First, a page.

The Town of Chapel Hill voted unanimously last week to support the continuation of Temporary Protected Status for those who live in North Carolina and Chapel Hill.
Since 1990, Temporary Protected Status or TPS, a program created by Congress, has provided protection from deportation and employment authorization to individuals from countries that have experienced war, environmental disaster, or other life-threatening conditions such as crime and cannot safely return to their home countries.
Council Member Maria Palmer led the motion and invited present TPS beneficiaries who live in Chapel Hill to join her and stand at the front of the meeting hall.
“Some of these folks work in nursing homes, some work at the hospitals, they have been meeting at United Church of Chapel Hill and organizing, and they travel to Washington to lobby, which takes a lot of courage when your status is at play, and they knocked on doors, and I’m really proud to say that our Congressmen, David Price, was one of the few who understood TPS,” said Palmer.
According to the resolution, over 13,000 people living in North Carolina hold TPS from El Salvador, Honduras and Haiti; and over 11,000 U.S.-born children in North Carolina have parents from El Salvador, Honduras and Haiti who have TPS.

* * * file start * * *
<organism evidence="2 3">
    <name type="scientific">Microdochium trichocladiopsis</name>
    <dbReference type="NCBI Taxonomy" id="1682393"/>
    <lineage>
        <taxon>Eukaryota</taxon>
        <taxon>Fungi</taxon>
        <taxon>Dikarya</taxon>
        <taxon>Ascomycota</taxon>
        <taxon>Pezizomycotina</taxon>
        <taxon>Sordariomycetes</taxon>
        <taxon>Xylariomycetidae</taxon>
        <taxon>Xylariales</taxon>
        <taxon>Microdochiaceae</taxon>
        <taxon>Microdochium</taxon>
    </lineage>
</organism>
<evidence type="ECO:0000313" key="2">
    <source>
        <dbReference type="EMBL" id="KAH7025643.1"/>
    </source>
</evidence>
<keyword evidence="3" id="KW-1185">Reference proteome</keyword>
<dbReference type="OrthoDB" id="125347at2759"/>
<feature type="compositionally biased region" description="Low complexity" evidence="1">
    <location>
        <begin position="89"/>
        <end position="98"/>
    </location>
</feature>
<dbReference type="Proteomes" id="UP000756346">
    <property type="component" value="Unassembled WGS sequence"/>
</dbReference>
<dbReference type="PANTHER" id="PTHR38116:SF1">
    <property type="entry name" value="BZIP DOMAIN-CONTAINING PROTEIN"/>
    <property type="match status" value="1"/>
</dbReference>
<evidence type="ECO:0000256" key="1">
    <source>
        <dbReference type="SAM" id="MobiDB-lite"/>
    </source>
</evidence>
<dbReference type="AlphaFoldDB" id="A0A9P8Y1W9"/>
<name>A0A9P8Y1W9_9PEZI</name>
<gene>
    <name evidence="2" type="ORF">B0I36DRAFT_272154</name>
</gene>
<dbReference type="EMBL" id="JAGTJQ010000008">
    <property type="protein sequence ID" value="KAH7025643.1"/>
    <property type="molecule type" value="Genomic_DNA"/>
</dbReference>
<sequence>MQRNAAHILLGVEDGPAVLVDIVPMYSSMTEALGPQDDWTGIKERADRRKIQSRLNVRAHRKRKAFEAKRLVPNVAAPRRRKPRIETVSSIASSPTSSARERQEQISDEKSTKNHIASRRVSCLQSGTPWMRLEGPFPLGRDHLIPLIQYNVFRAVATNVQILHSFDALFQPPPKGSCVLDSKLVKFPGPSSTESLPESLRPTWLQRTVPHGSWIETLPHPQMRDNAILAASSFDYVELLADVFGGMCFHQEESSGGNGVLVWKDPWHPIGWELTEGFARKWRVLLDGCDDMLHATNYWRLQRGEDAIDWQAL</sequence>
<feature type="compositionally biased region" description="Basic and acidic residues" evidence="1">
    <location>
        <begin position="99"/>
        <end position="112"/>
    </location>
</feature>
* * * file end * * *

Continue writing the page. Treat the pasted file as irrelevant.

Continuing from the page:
“These thousands of persons living in North Carolina on TPS, contribute millions of dollars, let me repeat that, they contribute millions of dollars to our state’s gross domestic product and are integral members of our state’s social fabric,” said Palmer, reading the resolution.
The resolution states that this unanimous support from the council follows the Trump Administration’s indications that it strongly is considering declining to renew TPS for certain countries.
TPS protections for El Salvador, Nicaragua, Honduras, Sudan, and Somalia have been in place for approximately 20 years, but earlier this month, the Trump Administration ended TPS for roughly 2,500 Nicaraguans through January 2019 and extended TPS for Honduran immigrants for six months through July of next year.
The Trump administration also ended TPS status for Sudan beginning November of 2018.
Additionally, the Trump Administration has until Thanksgiving Day to decide whether or not to renew TPS, for 50,000 Haitian recipients that ends in January of 2018.
The town’s resolution also calls on Congress to find a permanent legislative solution that grants residency to TPS holders.